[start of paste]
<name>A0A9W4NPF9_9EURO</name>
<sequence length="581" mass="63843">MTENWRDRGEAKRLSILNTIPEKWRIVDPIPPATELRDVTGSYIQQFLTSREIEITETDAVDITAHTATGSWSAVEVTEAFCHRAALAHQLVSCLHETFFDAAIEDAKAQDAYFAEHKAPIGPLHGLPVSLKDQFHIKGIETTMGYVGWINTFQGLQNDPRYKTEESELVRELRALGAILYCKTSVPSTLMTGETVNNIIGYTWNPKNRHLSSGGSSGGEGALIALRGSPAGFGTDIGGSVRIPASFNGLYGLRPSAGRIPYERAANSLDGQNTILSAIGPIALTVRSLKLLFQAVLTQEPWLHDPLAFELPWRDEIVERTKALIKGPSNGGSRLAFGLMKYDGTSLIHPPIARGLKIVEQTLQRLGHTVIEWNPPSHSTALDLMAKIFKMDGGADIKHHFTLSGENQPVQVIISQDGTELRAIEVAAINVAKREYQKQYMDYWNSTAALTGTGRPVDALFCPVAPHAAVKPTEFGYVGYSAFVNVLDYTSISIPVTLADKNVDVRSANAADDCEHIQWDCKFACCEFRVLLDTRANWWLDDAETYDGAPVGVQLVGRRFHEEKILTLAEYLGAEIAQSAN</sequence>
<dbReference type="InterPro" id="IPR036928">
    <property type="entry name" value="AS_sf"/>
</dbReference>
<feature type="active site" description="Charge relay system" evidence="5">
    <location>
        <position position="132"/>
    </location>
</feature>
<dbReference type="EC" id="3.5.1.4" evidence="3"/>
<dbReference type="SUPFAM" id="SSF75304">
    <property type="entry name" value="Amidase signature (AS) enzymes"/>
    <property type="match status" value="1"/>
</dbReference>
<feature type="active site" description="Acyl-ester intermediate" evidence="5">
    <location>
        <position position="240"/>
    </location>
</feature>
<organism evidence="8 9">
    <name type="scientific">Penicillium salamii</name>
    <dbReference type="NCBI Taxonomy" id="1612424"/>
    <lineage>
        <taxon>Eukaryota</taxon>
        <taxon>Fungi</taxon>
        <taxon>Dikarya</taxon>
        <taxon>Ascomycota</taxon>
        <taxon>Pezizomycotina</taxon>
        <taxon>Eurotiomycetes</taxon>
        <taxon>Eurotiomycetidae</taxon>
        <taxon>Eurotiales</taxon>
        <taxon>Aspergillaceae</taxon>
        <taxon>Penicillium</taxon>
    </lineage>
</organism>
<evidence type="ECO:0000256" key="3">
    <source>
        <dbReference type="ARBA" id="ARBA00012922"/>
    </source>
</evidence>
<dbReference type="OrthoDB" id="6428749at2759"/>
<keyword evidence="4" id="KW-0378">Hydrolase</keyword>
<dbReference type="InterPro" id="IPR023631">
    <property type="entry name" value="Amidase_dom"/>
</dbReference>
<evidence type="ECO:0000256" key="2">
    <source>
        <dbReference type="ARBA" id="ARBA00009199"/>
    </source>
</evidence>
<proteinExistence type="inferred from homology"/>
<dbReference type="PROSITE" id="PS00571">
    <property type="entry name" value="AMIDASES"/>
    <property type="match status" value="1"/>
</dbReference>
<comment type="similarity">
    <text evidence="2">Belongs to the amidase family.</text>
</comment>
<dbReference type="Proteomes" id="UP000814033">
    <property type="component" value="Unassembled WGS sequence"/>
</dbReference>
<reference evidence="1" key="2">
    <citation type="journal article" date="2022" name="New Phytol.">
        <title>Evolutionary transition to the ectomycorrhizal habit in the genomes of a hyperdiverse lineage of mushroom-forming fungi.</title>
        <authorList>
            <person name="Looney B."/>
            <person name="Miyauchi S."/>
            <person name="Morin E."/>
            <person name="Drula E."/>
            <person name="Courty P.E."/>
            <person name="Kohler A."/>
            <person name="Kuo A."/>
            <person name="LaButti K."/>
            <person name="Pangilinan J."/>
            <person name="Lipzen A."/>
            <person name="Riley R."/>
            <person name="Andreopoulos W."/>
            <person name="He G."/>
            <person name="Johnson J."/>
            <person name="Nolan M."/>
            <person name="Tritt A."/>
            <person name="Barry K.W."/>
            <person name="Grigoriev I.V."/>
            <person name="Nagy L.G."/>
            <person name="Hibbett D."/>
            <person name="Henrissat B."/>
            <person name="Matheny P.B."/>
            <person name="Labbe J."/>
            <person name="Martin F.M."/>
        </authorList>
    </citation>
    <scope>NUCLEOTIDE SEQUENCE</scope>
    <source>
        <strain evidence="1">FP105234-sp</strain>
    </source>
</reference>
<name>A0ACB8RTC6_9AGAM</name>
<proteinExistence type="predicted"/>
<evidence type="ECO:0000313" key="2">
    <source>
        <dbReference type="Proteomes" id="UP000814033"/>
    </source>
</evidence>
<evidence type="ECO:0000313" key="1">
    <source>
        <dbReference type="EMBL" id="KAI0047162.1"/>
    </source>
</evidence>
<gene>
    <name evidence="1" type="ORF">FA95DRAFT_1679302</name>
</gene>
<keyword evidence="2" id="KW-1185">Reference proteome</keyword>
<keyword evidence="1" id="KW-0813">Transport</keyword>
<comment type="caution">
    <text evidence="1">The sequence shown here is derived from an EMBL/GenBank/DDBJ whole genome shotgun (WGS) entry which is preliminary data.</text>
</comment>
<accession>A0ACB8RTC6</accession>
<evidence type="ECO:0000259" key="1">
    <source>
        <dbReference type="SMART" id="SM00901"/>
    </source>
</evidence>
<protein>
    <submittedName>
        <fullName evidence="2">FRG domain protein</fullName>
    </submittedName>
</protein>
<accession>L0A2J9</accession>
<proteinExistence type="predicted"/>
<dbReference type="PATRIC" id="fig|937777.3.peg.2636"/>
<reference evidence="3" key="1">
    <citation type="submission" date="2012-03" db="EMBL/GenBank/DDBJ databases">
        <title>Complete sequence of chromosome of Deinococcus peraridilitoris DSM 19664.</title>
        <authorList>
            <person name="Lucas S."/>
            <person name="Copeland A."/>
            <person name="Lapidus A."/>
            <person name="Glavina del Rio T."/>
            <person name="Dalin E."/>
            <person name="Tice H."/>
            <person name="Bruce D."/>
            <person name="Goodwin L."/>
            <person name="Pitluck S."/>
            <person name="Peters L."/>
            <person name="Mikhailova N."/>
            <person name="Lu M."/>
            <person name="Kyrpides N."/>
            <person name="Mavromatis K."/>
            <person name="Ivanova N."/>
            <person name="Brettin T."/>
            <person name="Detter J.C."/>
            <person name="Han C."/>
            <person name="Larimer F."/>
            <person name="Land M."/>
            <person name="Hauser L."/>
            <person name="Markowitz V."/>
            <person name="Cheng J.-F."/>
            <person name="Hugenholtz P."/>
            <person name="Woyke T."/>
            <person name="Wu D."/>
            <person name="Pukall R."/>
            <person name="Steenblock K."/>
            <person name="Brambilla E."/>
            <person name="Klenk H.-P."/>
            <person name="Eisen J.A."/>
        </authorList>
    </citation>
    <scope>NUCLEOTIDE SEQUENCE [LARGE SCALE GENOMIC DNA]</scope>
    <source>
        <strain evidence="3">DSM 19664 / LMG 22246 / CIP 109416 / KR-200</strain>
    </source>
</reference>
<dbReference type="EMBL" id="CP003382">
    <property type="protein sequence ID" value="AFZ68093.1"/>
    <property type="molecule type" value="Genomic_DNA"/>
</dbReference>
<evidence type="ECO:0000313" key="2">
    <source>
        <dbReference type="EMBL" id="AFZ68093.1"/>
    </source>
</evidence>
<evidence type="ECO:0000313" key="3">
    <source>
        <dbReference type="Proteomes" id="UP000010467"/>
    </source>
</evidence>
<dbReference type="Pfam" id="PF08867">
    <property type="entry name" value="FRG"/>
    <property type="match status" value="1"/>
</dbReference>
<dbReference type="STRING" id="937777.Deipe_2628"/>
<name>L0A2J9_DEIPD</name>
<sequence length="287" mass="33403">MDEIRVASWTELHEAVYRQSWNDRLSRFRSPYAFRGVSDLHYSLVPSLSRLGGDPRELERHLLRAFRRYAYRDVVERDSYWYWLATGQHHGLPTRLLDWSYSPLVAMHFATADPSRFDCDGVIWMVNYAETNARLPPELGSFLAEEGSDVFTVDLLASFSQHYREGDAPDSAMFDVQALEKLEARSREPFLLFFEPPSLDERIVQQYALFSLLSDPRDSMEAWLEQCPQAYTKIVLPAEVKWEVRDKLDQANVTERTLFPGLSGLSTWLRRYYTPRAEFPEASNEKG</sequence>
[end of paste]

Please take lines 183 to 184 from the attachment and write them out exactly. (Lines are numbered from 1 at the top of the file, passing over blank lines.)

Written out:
<evidence type="ECO:0000313" key="3">
    <source>